Roughly 123,000 Marines have had access to at least one kind of COVID-19 vaccine shot. Of those, 48,000 declined to get it, according to Communication Strategy and Operations Officer Capt. Andrew Woods. Another 100,000 Marines have not been offered the vaccine yet.
Woods believes the key to addressing the issue is vaccine confidence and said the Navy and Marines were working to get service members accurate information about the safety of the vaccine.
The reasons for declining the vaccine were varied, Woods said, and include wanting to allow others to get it first, signing up for the vaccine through other channels, or waiting until the military makes the vaccine mandatory.
As higher education and certain workplaces make vaccination mandatory, the Department of Defense cannot make the vaccine mandatory for service members because the three FDA-approved vaccines only have emergency-use authorization.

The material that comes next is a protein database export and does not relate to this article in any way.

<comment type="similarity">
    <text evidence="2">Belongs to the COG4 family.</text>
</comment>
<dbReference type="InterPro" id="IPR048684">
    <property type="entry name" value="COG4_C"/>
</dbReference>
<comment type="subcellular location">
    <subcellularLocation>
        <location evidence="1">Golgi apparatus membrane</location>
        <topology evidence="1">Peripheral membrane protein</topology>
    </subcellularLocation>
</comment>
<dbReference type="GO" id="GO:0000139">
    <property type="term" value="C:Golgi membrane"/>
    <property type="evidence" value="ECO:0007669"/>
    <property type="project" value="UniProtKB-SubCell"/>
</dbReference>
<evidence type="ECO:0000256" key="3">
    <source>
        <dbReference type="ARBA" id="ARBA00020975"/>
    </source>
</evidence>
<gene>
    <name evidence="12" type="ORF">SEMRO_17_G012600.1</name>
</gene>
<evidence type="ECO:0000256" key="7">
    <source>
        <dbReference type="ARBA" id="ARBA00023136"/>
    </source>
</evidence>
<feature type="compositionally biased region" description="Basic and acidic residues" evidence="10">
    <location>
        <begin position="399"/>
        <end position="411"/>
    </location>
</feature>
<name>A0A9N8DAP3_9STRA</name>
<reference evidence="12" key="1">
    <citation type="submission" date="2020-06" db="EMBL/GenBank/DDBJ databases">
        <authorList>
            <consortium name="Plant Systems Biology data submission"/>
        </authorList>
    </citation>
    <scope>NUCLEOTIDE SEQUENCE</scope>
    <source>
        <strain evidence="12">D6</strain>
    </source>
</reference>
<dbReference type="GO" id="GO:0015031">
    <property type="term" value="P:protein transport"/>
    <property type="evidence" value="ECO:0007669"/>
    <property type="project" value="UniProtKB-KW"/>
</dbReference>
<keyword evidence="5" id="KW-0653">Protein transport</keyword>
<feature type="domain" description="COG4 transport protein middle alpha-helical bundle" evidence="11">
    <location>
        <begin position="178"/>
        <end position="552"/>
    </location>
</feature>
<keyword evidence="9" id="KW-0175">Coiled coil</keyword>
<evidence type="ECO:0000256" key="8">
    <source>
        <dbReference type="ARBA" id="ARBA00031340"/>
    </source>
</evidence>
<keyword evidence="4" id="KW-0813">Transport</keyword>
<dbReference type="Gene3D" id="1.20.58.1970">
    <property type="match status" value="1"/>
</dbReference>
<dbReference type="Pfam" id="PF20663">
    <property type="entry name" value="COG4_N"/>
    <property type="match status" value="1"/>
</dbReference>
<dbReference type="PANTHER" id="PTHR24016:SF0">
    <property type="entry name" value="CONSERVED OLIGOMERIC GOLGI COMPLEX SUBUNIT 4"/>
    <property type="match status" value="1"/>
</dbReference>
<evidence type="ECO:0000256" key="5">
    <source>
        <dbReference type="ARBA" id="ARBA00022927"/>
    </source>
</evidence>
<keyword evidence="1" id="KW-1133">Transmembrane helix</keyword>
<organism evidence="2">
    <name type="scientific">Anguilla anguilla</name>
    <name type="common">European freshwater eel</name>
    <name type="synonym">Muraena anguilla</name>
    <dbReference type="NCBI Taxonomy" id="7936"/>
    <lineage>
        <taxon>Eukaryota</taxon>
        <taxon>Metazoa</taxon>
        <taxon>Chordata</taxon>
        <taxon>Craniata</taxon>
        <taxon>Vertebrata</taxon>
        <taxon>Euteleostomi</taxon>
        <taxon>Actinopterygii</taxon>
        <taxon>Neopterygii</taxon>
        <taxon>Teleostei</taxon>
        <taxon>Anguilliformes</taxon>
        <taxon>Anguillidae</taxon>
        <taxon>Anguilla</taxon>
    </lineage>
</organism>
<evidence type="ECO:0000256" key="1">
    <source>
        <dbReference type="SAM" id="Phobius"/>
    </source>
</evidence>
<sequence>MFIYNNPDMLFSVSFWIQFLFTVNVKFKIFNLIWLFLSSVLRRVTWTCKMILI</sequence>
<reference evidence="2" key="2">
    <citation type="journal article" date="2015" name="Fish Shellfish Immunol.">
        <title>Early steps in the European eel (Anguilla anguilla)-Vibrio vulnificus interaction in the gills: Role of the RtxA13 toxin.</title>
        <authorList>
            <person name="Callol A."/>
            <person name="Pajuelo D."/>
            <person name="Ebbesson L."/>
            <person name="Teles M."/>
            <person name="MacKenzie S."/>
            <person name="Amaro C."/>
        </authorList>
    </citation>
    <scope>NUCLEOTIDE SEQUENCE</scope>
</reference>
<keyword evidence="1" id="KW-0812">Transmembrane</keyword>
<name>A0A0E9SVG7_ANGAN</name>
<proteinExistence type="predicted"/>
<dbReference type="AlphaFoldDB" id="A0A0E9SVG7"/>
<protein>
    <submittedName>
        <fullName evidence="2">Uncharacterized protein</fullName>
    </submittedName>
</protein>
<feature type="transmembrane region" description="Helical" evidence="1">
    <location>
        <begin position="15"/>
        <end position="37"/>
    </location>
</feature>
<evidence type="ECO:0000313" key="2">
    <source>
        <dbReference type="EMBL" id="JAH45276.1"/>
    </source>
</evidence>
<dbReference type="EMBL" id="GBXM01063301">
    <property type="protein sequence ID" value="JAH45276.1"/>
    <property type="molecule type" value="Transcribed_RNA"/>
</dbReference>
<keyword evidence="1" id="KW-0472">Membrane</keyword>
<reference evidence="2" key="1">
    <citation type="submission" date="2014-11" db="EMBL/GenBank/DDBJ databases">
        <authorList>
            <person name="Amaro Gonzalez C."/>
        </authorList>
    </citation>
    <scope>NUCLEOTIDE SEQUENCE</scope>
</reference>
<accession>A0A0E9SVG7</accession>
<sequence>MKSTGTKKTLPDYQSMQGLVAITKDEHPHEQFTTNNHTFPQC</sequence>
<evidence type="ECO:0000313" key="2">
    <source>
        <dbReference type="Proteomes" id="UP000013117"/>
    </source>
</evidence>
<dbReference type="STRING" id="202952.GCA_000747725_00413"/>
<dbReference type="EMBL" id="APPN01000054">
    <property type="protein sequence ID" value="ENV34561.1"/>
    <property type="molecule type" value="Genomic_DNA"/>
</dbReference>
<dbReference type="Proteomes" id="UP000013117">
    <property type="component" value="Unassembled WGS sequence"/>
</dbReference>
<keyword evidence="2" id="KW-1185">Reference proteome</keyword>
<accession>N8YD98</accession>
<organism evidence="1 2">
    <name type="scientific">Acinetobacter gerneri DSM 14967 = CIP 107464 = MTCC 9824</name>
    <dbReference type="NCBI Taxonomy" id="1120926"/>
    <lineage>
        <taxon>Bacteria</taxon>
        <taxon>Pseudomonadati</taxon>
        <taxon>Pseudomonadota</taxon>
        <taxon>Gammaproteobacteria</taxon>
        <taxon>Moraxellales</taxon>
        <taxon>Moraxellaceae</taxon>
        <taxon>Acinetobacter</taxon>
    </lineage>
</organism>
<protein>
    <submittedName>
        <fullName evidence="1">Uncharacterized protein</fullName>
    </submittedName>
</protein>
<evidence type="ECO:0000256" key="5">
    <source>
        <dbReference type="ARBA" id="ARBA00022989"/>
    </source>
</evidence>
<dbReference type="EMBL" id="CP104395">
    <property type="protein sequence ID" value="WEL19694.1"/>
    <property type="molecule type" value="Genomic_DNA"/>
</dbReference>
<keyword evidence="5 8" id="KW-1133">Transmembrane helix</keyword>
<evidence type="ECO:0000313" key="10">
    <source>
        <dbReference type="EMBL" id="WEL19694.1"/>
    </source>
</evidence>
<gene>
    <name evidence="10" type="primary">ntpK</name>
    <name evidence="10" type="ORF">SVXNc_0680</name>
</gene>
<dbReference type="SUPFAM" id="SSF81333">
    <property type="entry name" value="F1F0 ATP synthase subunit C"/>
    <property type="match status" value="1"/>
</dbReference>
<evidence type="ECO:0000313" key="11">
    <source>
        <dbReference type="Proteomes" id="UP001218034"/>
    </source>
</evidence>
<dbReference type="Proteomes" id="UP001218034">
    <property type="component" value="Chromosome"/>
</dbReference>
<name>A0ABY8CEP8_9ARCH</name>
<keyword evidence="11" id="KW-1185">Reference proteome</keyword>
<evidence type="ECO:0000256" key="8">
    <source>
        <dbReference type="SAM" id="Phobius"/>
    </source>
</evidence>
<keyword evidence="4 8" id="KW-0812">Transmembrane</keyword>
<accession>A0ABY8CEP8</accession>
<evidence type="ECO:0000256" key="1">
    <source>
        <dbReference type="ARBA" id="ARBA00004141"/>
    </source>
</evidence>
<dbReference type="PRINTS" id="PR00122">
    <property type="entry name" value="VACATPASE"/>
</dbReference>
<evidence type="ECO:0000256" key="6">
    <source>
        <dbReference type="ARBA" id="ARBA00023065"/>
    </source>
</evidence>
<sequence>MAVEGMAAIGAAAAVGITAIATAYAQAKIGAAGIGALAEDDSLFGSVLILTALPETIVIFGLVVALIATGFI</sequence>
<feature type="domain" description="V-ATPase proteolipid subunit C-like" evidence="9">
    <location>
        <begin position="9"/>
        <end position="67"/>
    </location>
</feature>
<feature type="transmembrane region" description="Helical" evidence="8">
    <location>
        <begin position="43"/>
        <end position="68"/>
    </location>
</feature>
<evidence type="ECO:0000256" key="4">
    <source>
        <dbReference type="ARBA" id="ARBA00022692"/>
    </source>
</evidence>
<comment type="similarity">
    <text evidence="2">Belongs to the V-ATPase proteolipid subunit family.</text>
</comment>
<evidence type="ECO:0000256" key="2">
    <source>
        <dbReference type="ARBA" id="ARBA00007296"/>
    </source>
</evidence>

However, several Democratic lawmakers have sent a letter to President Joe Biden asking him to issue a “waiver of informed consent” to require all U.S. military service members to get the vaccine.
The letter, according to CNN, says the Pentagon has made “admirable” efforts to give service members information about vaccine safety, but that those efforts have been “outpaced by disinformation dominating social media.”